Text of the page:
A cathedral cross

Cathedral Cross

The following is excerpted from the 1997 Ashe Lecture given by his Grace, the Archbishop of Canterbury. It bespeaks the holy moments when we have our eyes lifted upwards to consider the cross and the Christ who has said, "And I, if I be lifted up will draw all men to Me!"

The Archbishop speaks of the great Christian writer, C. S. Lewis of Oxford and Cambridge Universities: "This is the bedrock of faith and the inspiration of Christianity. And it was that thought of the awesomeness of God's love and its profound effects on people down the centuries that led the youthful C. S. Lewis to faith. In 1925 he paid a visit to Salisbury Cathedral. Seeing the slender spire some fifteen miles away and then, a short time later, visiting the impressive building, Lewis wrote: 'What impressed was the force of mind, the thousands of tons of masonry held in place by an idea, a religion; buttress, window, acres of carving, the very lifeblood of man's work, all piled there, and gloriously useless from the side of base utility for which we alone build now'".


The day I was lost,
a devotional account of how
a Cathedral cross brought me safely home
Glenwood Davis

It was one of those crisp Autumn days of which I have always been so fond. I think the ashen clouds of Fall and the gold and red leaves all around make us poets within. I was just a young seminarian, just married to dear Catherine. As I recall, I thought it would be a good idea to get up from my studies and just walk and let the poetry of the season refresh my exhausted mind.

I lost completely any sense of time as I seemed to be lured on and on, deeper into what I now know to have been Shadyside ... down the quaint brick roads here and there. The Morning Glories were still out for though it was late the dim light from the heavens seemed to call them to a longer morning watch for the Lord. Above there were V formations of all sorts of birds, some of the geese honked loudly through the chambered skies as they flew south away from the encroaching winter. The little birds sang their hearts out to their Creator -- who could blame them, oh how wonderful to be alive on such a day!

But dusk was falling and I began to worry as I went up one street and down another, at times seeming to go in complete circles. It was nearing the hour when the stars would begin to appear behind the heavy sky. What shall I do, where am I, Cathy will be worried. And it was then that I looked up, not at the darkening heavens but toward the cathedral cross atop the majestic East Liberty Presbyterian Church.

Ah, that direction is home ... I must keep my eyes fixed to that cross and soon I will be with my wife and daughter and sitting at a warm supper at her parent's home. And I walked with a renewed confidence in my step as closer and closer the cross came to me.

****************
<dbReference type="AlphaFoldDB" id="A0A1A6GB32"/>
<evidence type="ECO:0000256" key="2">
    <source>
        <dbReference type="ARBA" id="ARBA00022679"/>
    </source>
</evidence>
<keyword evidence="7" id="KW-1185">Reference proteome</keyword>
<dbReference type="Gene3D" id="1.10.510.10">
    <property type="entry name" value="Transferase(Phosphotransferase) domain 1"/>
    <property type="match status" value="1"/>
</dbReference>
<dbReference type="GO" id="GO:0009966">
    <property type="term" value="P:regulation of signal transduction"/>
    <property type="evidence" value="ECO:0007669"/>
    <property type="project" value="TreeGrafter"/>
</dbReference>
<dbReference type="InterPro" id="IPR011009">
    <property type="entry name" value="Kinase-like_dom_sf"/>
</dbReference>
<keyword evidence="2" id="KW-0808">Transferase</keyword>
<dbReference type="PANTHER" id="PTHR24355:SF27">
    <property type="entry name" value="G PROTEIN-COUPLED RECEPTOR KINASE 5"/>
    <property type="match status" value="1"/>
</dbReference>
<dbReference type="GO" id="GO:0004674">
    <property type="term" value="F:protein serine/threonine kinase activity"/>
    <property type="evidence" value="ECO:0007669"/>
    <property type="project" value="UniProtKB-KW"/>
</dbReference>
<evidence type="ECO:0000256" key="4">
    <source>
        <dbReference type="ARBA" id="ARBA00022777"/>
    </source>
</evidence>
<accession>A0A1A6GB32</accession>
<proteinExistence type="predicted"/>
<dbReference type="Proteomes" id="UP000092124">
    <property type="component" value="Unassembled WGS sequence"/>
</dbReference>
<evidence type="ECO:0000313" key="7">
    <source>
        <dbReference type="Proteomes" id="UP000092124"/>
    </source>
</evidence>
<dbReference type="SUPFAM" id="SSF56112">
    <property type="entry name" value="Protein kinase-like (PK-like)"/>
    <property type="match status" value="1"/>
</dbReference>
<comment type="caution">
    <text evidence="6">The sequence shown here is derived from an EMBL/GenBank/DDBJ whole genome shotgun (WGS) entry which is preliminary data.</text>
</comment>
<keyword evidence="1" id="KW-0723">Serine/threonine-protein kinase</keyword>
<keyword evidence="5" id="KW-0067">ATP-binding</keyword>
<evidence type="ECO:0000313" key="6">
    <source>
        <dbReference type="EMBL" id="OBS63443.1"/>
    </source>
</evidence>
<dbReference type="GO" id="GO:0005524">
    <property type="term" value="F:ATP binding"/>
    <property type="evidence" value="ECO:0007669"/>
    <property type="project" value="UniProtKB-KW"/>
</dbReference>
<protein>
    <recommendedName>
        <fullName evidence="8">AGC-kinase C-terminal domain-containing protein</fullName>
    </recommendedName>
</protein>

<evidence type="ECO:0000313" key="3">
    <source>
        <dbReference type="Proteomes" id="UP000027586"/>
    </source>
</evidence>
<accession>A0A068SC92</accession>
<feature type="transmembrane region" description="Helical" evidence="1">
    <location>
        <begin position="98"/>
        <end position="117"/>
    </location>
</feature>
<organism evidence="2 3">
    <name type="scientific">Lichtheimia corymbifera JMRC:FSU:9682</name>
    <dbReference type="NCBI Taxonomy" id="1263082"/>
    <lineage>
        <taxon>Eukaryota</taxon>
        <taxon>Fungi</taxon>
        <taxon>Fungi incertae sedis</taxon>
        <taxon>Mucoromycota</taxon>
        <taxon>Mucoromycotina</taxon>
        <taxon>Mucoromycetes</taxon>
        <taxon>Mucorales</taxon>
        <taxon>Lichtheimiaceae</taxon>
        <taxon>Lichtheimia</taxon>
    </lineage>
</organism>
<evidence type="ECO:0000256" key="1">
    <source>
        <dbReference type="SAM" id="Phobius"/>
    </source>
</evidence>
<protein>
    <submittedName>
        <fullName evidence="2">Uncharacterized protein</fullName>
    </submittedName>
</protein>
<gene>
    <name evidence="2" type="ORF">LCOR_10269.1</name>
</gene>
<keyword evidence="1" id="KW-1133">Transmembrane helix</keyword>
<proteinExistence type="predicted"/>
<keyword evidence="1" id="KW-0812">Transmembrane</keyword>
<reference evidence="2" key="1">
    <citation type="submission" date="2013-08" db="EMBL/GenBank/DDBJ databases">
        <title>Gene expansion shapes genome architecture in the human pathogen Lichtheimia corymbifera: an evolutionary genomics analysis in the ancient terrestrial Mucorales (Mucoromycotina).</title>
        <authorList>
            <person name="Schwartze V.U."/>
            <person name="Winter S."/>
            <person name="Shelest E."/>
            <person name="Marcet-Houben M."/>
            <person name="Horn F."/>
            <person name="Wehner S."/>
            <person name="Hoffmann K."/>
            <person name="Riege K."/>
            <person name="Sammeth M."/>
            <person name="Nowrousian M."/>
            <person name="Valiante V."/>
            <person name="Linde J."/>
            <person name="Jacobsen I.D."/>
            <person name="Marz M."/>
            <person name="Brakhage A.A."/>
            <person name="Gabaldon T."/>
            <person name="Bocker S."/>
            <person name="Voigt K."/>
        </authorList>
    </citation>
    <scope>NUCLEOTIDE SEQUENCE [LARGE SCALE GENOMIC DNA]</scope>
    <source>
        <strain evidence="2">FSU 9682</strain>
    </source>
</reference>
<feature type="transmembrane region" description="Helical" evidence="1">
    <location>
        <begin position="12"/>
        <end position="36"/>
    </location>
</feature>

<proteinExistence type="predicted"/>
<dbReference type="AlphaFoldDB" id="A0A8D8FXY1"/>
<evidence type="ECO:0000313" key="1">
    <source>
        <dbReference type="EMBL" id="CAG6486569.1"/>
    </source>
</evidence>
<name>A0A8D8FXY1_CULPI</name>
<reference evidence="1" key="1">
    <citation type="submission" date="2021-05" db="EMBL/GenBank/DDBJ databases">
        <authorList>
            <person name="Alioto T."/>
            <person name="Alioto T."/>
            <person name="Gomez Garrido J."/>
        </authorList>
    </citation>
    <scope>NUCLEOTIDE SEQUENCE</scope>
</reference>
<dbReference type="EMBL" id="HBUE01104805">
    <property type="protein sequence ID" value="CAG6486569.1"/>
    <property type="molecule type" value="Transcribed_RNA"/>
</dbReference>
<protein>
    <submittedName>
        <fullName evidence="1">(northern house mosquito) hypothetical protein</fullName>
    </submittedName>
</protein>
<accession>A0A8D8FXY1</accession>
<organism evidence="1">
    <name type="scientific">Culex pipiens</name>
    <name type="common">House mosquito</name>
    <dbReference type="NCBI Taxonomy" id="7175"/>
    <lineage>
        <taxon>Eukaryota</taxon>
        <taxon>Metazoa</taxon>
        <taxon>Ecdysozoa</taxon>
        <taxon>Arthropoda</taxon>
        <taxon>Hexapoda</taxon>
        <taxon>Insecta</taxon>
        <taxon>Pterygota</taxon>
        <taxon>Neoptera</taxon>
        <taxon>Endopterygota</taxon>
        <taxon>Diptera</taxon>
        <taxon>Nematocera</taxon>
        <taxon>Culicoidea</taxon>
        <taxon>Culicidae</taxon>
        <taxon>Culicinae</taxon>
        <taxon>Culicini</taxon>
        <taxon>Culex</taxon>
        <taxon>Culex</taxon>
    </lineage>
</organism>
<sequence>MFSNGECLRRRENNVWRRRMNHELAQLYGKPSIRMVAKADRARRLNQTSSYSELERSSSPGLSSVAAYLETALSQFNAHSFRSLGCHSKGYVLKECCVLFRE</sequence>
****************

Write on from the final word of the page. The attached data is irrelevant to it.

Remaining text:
A cathedral cross

Soon the full majesty of the cathedral stood towering above me and on to home I went thanking the Lord for bringing me home for, as the old Baptist hymn has it, "The way of the cross leads home!"

And if we look upon the cross and trust the One who died there that we may not be eternally homeless we shall be Home.


Lift High The Cross
George William Kitchin
(from the Hymnal, 1982,
hymn #473))

Lift high the cross, the love of Christ proclaim
till all the world adore his sacred Name.
Led on their way by this triumphant sign,
the hosts of God in conquering ranks combine.
Each new born servant of the Crucified
bears on the brow the seal of him who died.
O Lord, once lifted on the glorious tree,
as thou has promised, draw the world to thee.
So shall our song of triumph ever be:
praise to the Crucified for victory.

And thus we have always, as a family, bowed our heads in reverence as the processional cross came down the aisle for Christ has told us that "If I be lifted up, I will draw all men unto Me! The sign of that cross was placed upon our foreheads at our baptisms.

Christian Warriors of the Cross

To think upon the sacred heart of Jesus, pierced as it was on the cross, is to think of it as the gateway to Heaven itself -- the entrance to that Great Cathedral, for in Gothic times cathedrals were built to symbolize not only the cross but the coming City of God. The Irish poet Joseph Mary Plunkett captures well what all Christians will hopefully come to realize that the cleft in the Rock of Ages wherein we sing: "Let me hide myself in Thee" is the vastness of the Eternal Heart:

I see His blood upon the rose,
Each star the glory of His eyes --
His body gleams amid eternal snows,
His tears fall from the skies.

I see His face in every flower,
The thunder and the singing of the birds are but His voice.
And carven by His power,
Rocks are His written words.

All pathways by His feet are worn,
His strong heart stirs the ever beating sea --
His crown of thorns is twined with every thorn,
His cross is every tree.

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